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Sunday, 23 December, 2001, 06:07 GMT
FBI quiz plane explosives man
FBI agents detained the suspect (r) on arrival
FBI agents detained the suspect (r) on arrival
FBI investigators are interrogating a man who tried to ignite explosives in his shoe during a flight from Paris to the United States.

American Airlines flight 63 en route to Miami was escorted in to land at Boston's Logan airport by two F-15 fighter jets after the man was subdued by crew members and passengers.


They X-rayed the shoe and found that in the heel, there were holes drilled, and there looked to be a detonator wire, and the substances consistent with [the explosive] C-4

Airport official Laura White
The man, of Middle Eastern appearance, was travelling on a British passport, issued in the name of Richard Reid in Belgium three weeks ago.

Correspondents say the incident will fuel American and British fears that so-called "sleepers" working for Osama Bin Laden's al-Qaeda network are planning to follow up the 11 September attacks with more atrocities.

Police at Logan airport
The plane was surrounded by police on arrival
The US Federal Aviation Authority had issued an advisory on terrorism ahead of the Christmas season, including a warning to watch for explosives hidden in footwear.

A spokeswoman was unable to say whether the British embassy in Brussels had issued a passport in the name of Richard Reid, or whether a man called Richard Reid had reported that his passport had been stolen.

A spokeswoman for Britain's Foreign Office said it was seeking consular access as was customary in cases involving UK citizens.

The White House said President George W Bush had been kept fully informed.

Strapped to a seat

Tom Kinton, director of aviation at Logan airport, said the crew on board had subdued the passenger and prevented "something serious" from happening.

The Boeing 767, which had taken off from Charles de Gaulle airport in Paris, was carrying 185 passengers and 12 crew.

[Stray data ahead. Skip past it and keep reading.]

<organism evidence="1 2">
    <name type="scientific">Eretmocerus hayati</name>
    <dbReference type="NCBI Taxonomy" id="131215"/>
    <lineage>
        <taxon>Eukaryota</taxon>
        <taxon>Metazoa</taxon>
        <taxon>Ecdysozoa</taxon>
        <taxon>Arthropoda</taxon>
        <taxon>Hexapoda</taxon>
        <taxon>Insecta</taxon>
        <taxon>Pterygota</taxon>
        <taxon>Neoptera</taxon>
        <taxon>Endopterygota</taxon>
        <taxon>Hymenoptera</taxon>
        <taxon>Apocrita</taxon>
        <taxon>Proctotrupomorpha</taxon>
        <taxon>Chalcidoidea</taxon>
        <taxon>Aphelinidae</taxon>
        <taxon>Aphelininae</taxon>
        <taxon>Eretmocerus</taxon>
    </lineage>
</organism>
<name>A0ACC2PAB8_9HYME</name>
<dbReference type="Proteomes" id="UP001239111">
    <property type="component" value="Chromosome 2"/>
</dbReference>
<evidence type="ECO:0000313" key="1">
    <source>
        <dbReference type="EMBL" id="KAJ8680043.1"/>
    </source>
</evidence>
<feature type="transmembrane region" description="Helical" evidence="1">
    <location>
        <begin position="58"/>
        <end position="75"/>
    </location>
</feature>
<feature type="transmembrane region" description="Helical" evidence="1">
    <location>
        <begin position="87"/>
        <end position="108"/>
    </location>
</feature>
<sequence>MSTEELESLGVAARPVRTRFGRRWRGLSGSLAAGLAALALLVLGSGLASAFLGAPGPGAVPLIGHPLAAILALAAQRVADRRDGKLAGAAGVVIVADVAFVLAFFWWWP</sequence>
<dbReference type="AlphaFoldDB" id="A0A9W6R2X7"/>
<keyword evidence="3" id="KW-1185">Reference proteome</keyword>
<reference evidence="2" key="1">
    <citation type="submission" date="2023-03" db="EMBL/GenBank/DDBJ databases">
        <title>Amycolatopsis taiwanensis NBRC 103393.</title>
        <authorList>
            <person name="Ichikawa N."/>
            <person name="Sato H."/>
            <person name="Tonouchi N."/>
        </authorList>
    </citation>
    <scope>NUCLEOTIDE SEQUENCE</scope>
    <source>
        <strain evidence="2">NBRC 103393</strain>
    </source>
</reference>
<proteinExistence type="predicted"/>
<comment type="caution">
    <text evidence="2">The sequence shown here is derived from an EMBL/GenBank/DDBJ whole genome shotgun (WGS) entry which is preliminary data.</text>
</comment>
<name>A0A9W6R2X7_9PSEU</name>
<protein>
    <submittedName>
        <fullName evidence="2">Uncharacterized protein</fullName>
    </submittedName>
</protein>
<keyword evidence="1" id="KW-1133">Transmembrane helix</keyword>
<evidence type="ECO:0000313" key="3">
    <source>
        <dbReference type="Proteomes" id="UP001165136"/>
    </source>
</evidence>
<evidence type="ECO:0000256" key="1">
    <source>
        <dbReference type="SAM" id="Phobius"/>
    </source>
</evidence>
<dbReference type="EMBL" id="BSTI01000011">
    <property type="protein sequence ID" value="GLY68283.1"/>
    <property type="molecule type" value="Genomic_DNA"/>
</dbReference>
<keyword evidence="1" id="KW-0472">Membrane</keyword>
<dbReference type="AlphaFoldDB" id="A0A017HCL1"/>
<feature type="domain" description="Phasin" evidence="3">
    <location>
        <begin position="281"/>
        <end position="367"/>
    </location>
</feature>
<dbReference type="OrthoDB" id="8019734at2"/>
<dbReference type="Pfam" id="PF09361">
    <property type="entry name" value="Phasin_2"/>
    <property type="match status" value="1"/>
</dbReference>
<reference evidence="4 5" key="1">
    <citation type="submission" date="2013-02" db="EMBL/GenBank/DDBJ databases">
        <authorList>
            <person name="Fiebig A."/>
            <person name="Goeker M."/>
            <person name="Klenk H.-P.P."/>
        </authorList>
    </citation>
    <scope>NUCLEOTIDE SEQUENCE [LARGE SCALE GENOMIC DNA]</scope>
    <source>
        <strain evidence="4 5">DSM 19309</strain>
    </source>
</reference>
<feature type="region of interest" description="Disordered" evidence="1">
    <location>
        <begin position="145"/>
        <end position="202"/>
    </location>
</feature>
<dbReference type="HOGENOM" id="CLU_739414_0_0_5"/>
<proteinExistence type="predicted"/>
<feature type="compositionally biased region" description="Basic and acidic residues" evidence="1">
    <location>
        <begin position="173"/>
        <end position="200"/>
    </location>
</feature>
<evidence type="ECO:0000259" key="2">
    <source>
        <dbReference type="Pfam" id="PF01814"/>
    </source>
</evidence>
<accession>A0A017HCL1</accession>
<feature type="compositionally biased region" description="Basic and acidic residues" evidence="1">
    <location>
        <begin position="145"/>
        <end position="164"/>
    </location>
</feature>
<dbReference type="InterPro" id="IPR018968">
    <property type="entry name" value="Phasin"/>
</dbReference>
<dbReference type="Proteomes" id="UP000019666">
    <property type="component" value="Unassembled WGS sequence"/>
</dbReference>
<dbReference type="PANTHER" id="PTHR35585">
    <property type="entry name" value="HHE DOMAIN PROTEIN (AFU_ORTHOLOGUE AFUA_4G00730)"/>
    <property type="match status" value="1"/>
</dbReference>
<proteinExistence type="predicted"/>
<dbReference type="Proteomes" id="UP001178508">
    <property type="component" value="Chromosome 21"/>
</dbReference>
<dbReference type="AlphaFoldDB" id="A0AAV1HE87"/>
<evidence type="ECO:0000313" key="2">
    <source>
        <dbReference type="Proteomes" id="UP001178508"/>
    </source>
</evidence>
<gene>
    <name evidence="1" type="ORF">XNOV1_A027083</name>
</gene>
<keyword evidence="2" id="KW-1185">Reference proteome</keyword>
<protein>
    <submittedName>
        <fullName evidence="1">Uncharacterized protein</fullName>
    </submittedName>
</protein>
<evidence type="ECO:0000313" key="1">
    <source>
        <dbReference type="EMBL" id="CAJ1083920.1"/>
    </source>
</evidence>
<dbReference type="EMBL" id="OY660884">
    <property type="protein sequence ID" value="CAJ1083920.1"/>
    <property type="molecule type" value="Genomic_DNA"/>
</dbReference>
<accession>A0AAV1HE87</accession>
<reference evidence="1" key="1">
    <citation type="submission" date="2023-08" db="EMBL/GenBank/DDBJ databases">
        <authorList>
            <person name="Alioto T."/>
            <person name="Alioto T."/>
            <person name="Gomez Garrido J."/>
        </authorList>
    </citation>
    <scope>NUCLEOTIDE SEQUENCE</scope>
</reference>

Mr Kinton said that the man, apparently in his late twenties, had attempted to detonate an "improvised explosive" in his footwear.


The flight attendants and passengers who helped subdue the suspect showed great bravery and poise in what was obviously a very dangerous situation

Massachusetts Acting Governor Jane Swift

"I'm told the flight attendant was drawn to him by the smell of sulphur from a lit match, and then challenged him as to what he was doing," said Mr Kinton.

The flight attendant also saw a wire or detonation cord sticking out of the shoe.

The 1.95 metre (6 ft 4 in) man became violent when tackled by cabin staff, resisting and biting one woman flight attendant.

Passengers help to control him by strapping him into a seat, some of them using their belts, where he was sedated by two doctors.

Massachusetts Acting Governor Jane Swift praised the poise and bravery of those who subdued the man.

USS Cole explosive

The man, who was travelling alone and without any luggage, is now being questioned by officials from the Federal Bureau of Investigation.

Flight 63 Boeing 767 at Logan airport
The plane was en route from Paris
An X-ray of the shoe revealed enough explosives to cause significant destruction.

"They X-rayed the shoe and found that in the heel, there were holes drilled, and there looked to be a detonator wire, and the substances consistent with [the explosive] C-4," airport official Laura White said.

C-4 is a military plastic explosive. The whitish, putty-like substance can be easily moulded by hand, and needs to be exploded with a detonator, said explosives engineer Sidney Alford.

It was used in the October 2000 bombing of the USS Cole in Yemen, which killed 17 US sailors and wounded 39.

 WATCH/LISTEN
 ON THIS STORY
The BBC's Claire Marshall
"Everyone on board was asked to give witness statements"
Passenger Jacques Valleau
"We smelt something burning on the plane"
Director of Aviation at Logan Airport, Tom Kinton
"The passenger became violent and fought with two flight attendants"
See also:

23 Dec 01 | Americas
Onboard struggle to subdue suspect
23 Dec 01 | South Asia
Analysis: Al-Qaeda threat lives on
13 Sep 01 | Americas
No passport, no ticket - no problem
12 Nov 01 | Americas
UN renews anti-terror drive
21 Dec 01 | Americas
More groups join US terror blacklist
11 Dec 01 | Europe
Looking for European al-Qaeda
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